Meadow yellow

Meadow yellow
Bulbous Buttercup (Ranunculus bulbosus) in a Devon meadow

Thursday, 27 May 2010

Close shave for Twayblades

Today I went to look for a local green orchid, the Common Twayblade (Listera ovata). It is probably named “from Old Norse, since the modern Swedish name is Två Blad - two leaves” - Typically plants have two dark green oval leaves (1).

This particular plant has been saved from the ‘cut’ by a local botanist, having been topped a few weeks ago by a council mower. It has been protected from further damage with sticks and tape. Our Council seems to have a growing obsession with scything our local roadside verges and hedgebanks. Maybe people prefer green grass monotony or barren banks scraped to the earth. Clearly there needs to be some maintenance, but why so zealous? What is sacrificed for this ‘clean’ countryside approach is a razzmatazz of wild flowers. The plants that have adapted to this manmade habitat are many of our woodland flowers utilising the shade of hedgerows or overhanging trees, and other meadows plants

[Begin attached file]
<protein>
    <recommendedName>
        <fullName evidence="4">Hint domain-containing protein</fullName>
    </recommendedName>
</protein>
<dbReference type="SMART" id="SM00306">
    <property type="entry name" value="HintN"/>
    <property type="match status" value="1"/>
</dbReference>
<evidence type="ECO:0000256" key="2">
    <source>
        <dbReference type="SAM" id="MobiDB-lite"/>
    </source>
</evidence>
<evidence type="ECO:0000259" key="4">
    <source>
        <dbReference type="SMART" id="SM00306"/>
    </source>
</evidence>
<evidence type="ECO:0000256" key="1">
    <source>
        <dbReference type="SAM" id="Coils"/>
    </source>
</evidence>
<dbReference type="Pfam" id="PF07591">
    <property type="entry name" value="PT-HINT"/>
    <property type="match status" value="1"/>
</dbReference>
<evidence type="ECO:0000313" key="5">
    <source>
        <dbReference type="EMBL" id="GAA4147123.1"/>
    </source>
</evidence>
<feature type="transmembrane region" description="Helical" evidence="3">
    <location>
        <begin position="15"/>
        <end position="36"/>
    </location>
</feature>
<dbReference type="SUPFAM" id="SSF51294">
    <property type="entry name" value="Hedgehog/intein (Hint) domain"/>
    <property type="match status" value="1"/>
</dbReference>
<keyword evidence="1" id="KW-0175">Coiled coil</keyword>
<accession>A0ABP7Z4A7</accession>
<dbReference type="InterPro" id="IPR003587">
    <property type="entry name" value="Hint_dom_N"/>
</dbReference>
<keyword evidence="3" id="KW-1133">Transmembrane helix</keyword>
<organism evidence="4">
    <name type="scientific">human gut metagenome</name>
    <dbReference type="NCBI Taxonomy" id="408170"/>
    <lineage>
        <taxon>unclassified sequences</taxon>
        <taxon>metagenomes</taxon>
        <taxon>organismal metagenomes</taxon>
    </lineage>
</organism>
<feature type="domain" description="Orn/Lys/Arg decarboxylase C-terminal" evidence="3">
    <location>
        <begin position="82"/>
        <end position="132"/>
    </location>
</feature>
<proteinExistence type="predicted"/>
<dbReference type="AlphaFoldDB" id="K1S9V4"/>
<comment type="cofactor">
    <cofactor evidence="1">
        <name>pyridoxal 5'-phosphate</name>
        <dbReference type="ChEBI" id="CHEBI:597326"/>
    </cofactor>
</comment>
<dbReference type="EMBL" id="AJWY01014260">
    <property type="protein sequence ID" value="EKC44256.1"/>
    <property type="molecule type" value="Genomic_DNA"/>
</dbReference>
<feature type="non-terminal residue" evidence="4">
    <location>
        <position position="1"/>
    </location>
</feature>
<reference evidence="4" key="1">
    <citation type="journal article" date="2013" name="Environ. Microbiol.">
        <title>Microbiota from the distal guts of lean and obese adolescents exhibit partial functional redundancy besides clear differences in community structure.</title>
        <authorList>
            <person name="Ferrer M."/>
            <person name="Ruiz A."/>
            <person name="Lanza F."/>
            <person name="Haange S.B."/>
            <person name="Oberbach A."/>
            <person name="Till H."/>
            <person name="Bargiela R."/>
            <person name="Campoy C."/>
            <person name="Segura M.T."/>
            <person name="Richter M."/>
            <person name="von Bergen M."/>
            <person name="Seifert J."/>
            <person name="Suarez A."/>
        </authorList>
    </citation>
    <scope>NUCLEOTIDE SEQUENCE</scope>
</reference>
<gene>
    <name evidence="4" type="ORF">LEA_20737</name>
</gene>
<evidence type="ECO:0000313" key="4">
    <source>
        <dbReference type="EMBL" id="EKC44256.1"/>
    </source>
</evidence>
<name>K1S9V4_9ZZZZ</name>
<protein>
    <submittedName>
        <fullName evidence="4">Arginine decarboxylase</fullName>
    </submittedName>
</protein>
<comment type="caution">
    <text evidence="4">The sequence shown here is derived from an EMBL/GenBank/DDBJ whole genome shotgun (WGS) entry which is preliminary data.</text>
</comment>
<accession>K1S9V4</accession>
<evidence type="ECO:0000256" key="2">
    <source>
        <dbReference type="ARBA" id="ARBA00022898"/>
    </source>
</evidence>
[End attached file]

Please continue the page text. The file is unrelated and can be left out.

using the more open aspects. These plants also provide food and cover for many of our invertebrates. Locals have also spent the last seven years protecting a ‘colony’ of Six-spot Burnet (Zygaena filipendulae) moths on the verge opposite to the Twayblades, feeding on the richness of Knapweed, Trefoil and Vetches.

However we are in danger of losing much of this bonus biodiversity. It takes up to 15 years for a Twayblade plant to reach maturity from seed(1), making it hard to rectify damaging actions. Ironically there is evidence that the Common Twayblade rather enjoys manmade habitats(2), but I doubt this is true where the ‘countryside hairdressers’ are allowed to run riot with their blades.

(1) Britain’s Orchids (
(2) Nowicka-Falkowska, K. (2002) Ecology of selected populations of Listera ovata (L.) Br. from Siedlce environs. Acta Scientiarum Polonorum - Biologia, 1(1): 23-32

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